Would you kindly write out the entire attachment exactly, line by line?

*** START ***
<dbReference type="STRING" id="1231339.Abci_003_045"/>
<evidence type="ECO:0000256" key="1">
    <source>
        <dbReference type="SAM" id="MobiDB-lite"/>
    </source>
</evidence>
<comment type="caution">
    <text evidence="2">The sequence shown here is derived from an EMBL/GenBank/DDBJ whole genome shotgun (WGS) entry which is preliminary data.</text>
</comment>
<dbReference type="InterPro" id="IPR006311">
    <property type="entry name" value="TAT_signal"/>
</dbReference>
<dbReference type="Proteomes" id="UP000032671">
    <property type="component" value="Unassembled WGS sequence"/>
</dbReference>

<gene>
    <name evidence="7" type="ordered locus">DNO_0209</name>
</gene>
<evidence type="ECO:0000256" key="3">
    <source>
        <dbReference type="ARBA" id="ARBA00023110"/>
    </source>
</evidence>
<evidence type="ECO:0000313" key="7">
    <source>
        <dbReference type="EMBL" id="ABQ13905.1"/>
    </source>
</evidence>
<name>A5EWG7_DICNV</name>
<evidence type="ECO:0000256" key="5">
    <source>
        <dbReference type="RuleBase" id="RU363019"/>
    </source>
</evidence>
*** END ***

<dbReference type="STRING" id="1231339.Abci_003_045"/>
<evidence type="ECO:0000256" key="1">
    <source>
        <dbReference type="SAM" id="MobiDB-lite"/>
    </source>
</evidence>
<comment type="caution">
    <text evidence="2">The sequence shown here is derived from an EMBL/GenBank/DDBJ whole genome shotgun (WGS) entry which is preliminary data.</text>
</comment>
<dbReference type="InterPro" id="IPR006311">
    <property type="entry name" value="TAT_signal"/>
</dbReference>
<dbReference type="Proteomes" id="UP000032671">
    <property type="component" value="Unassembled WGS sequence"/>
</dbReference>

<gene>
    <name evidence="7" type="ordered locus">DNO_0209</name>
</gene>
<evidence type="ECO:0000256" key="3">
    <source>
        <dbReference type="ARBA" id="ARBA00023110"/>
    </source>
</evidence>
<evidence type="ECO:0000313" key="7">
    <source>
        <dbReference type="EMBL" id="ABQ13905.1"/>
    </source>
</evidence>
<name>A5EWG7_DICNV</name>
<evidence type="ECO:0000256" key="5">
    <source>
        <dbReference type="RuleBase" id="RU363019"/>
    </source>
</evidence>